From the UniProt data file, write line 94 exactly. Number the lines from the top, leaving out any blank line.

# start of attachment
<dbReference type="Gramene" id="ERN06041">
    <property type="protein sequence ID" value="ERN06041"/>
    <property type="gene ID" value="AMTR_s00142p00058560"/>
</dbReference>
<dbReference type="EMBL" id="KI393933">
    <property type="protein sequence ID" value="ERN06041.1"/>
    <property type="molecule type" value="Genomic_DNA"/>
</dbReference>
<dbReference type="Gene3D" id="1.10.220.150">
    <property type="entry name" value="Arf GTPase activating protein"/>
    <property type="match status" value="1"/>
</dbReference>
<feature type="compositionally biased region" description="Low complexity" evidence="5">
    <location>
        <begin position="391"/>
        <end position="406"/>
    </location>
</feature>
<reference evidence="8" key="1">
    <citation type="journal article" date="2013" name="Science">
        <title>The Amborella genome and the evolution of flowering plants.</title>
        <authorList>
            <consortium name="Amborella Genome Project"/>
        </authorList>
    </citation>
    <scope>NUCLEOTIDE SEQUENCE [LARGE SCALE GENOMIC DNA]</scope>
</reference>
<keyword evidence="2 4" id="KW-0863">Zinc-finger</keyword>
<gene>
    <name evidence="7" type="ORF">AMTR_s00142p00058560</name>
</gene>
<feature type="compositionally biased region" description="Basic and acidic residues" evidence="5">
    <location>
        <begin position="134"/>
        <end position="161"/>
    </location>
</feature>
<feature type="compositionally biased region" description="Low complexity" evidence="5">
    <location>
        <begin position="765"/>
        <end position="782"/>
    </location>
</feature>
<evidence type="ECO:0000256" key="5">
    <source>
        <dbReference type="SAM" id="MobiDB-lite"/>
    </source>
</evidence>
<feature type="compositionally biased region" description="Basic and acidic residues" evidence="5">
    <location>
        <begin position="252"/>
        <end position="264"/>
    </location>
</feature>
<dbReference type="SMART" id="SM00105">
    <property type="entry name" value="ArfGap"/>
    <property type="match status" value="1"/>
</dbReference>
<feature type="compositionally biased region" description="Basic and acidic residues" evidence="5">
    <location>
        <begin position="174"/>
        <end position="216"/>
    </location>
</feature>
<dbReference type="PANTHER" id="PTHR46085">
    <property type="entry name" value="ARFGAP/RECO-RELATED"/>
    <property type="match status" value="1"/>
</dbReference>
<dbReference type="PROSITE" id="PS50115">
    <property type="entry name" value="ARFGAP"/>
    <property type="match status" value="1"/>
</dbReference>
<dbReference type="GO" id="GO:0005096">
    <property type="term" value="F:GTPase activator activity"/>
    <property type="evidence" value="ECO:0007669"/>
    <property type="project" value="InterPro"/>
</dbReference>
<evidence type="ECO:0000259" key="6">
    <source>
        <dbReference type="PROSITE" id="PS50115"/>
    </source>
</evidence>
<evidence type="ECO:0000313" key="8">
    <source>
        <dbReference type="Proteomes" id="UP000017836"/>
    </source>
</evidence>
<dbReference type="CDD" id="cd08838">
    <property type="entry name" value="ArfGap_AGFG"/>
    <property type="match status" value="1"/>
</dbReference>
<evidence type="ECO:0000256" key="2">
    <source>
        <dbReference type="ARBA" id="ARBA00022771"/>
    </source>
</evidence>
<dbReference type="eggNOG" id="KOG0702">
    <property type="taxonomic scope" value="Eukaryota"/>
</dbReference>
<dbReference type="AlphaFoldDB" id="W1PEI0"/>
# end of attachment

        <dbReference type="ARBA" id="ARBA00022771"/>